I also caught the smallest one of the day nearby…

They Got Spooky…

After 12, they started getting really spookable. That’s when I swapped up to the Flats Bugg. After getting a few rejections, I saw two reds cruising together. Even when the fish are finicky, seeing a couple of reds together can be good. They’re pretty greedy and even when all the other fish were spooking, casting to two reds that are swimming together can cause them to compete over the lure… I tossed the bugg out in front of them and gradually worked it back, swimming it right through the two of them. They both went for it.

As that fight was starting, I got a little confused and was visually following the wrong one. That is, until they split and I realized I had the other one.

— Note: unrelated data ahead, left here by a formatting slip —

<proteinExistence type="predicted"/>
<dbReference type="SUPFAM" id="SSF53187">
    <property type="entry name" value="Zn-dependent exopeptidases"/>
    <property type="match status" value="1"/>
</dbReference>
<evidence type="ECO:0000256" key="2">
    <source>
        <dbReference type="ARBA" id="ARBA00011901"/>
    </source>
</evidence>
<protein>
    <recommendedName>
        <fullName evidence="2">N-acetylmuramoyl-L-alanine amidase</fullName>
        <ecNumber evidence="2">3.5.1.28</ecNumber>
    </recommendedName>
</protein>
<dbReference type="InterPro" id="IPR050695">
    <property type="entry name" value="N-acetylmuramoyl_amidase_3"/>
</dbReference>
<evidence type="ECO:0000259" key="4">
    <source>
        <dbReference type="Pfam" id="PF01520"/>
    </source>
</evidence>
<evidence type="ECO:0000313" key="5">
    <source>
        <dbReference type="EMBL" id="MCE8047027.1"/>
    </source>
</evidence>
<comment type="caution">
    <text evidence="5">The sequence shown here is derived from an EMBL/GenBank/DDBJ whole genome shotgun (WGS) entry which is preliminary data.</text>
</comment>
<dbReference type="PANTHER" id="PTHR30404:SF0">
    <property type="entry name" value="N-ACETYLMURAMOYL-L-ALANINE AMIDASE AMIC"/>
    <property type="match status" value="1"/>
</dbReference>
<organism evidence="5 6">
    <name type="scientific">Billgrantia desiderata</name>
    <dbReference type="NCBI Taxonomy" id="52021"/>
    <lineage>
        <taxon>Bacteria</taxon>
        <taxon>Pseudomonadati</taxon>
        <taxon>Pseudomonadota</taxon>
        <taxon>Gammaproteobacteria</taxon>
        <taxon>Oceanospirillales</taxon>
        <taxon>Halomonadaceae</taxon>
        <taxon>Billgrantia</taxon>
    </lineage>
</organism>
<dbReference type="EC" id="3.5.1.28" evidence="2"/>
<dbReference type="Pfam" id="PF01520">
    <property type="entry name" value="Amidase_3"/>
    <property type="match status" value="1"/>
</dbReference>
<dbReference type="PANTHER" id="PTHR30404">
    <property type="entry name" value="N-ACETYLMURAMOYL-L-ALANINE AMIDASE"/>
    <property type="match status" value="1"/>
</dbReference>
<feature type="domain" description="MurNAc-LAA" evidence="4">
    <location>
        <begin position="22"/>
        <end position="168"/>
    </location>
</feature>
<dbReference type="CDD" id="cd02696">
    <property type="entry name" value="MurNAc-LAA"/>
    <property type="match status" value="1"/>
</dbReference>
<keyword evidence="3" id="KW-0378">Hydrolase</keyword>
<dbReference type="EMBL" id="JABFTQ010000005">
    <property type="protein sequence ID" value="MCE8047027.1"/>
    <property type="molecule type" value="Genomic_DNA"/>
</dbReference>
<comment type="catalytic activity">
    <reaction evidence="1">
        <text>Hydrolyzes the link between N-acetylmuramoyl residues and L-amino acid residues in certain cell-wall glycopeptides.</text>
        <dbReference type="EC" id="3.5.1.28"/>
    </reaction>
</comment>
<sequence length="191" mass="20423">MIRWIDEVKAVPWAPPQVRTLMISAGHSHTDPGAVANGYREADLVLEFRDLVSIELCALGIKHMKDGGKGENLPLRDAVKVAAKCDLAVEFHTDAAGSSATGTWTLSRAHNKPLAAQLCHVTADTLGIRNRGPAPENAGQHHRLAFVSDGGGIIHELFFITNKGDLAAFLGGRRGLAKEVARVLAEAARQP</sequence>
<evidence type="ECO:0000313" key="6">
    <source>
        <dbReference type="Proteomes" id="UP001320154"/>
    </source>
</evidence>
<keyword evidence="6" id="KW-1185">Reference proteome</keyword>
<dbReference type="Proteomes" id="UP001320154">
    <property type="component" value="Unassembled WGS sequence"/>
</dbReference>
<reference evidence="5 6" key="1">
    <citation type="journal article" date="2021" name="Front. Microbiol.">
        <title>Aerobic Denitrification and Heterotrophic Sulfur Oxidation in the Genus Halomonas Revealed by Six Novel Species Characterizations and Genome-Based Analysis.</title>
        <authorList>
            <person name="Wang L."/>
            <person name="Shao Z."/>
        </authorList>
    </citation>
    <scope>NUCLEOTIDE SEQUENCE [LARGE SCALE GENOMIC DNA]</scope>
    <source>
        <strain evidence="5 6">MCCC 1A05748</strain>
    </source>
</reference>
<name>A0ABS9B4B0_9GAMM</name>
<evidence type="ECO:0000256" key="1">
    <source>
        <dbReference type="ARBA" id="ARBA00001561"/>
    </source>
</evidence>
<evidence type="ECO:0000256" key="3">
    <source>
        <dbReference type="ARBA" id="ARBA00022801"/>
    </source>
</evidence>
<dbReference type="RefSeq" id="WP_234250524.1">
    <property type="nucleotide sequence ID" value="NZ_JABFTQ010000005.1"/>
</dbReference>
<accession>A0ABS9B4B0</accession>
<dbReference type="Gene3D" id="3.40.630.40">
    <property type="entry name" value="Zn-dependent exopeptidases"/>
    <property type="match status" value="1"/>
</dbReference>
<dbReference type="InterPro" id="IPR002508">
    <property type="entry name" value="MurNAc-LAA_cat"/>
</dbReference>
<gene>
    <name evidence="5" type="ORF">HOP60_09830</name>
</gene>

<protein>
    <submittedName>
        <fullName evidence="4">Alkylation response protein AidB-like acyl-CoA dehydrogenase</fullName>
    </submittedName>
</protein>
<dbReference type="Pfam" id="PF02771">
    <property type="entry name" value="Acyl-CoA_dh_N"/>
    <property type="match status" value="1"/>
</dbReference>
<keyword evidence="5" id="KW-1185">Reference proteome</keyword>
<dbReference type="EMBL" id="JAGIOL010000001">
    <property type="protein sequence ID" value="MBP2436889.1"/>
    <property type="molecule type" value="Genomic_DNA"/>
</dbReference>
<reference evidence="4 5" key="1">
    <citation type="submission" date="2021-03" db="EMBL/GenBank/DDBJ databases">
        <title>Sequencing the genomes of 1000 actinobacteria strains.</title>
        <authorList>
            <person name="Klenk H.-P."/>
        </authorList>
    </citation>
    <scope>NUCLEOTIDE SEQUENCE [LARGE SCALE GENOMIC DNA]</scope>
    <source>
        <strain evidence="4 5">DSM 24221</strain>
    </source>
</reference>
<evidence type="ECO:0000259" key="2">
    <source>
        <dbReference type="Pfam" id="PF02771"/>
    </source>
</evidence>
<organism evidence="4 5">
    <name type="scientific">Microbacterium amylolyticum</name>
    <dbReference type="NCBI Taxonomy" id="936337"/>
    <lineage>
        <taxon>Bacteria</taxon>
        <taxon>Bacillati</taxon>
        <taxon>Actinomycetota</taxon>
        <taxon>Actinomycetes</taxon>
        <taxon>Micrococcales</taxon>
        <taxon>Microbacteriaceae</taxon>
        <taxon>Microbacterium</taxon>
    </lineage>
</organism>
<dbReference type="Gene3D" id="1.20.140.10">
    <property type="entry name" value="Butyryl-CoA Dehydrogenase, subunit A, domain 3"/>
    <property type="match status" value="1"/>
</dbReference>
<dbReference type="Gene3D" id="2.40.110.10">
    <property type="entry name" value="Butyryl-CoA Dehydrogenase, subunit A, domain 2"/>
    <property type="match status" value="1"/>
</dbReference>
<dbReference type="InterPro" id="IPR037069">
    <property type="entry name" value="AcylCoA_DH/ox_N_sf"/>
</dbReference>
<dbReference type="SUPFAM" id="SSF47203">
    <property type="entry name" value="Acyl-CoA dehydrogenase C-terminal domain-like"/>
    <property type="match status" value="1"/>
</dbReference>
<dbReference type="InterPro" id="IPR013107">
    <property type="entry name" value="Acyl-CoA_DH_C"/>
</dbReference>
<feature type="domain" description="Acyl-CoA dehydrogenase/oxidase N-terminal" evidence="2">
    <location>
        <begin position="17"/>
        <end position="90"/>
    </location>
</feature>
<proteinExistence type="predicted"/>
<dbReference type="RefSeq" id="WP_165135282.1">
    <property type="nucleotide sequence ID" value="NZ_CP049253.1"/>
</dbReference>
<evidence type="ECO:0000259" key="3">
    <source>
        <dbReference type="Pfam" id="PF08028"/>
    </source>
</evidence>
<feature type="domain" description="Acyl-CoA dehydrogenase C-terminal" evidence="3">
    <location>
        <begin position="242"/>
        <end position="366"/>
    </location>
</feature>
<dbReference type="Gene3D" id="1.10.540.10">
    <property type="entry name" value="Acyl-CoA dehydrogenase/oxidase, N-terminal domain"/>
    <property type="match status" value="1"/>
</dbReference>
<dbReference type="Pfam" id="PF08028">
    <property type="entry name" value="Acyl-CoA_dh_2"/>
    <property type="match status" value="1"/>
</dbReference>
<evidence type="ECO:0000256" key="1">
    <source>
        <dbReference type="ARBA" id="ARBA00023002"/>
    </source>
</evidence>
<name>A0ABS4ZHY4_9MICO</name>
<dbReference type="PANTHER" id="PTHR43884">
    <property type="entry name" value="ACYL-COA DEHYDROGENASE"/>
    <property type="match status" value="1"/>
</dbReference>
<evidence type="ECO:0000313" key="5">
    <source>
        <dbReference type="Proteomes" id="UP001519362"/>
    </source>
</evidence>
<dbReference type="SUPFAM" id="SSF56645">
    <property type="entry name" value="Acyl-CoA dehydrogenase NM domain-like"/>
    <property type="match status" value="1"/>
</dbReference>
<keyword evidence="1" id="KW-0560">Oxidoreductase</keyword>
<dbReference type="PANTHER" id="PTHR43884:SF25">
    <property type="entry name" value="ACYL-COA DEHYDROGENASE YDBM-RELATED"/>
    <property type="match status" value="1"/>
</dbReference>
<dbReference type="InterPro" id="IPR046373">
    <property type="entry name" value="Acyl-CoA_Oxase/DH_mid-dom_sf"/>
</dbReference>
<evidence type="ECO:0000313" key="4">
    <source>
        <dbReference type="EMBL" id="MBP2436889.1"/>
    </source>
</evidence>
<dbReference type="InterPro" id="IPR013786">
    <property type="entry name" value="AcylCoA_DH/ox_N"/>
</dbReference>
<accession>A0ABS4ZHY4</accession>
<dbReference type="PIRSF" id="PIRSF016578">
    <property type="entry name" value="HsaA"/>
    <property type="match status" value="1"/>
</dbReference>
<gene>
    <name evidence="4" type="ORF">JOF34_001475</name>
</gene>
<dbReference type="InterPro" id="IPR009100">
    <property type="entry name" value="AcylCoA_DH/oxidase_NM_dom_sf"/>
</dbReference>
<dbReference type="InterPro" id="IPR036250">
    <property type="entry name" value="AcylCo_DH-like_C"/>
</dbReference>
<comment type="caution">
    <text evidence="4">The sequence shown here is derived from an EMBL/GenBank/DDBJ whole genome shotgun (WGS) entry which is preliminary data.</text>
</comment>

As I was coming close to “quitting time”, I started searching hard for one last catch. As I came up on a few sets of rocks, I noticed one just quietly staying against the rocks. I casted the bugg and dropped the lure right in front of him. If I hadn’t been watching him, I’d have had no idea that he took it, it was that subtle.

All-in-all it was a good, fun day. I hoped to get back there yesterday, but I overslept (story of my life). The next trip will take me a slight bit further east and to some prep time for the next Redbone Club tournament. Until then…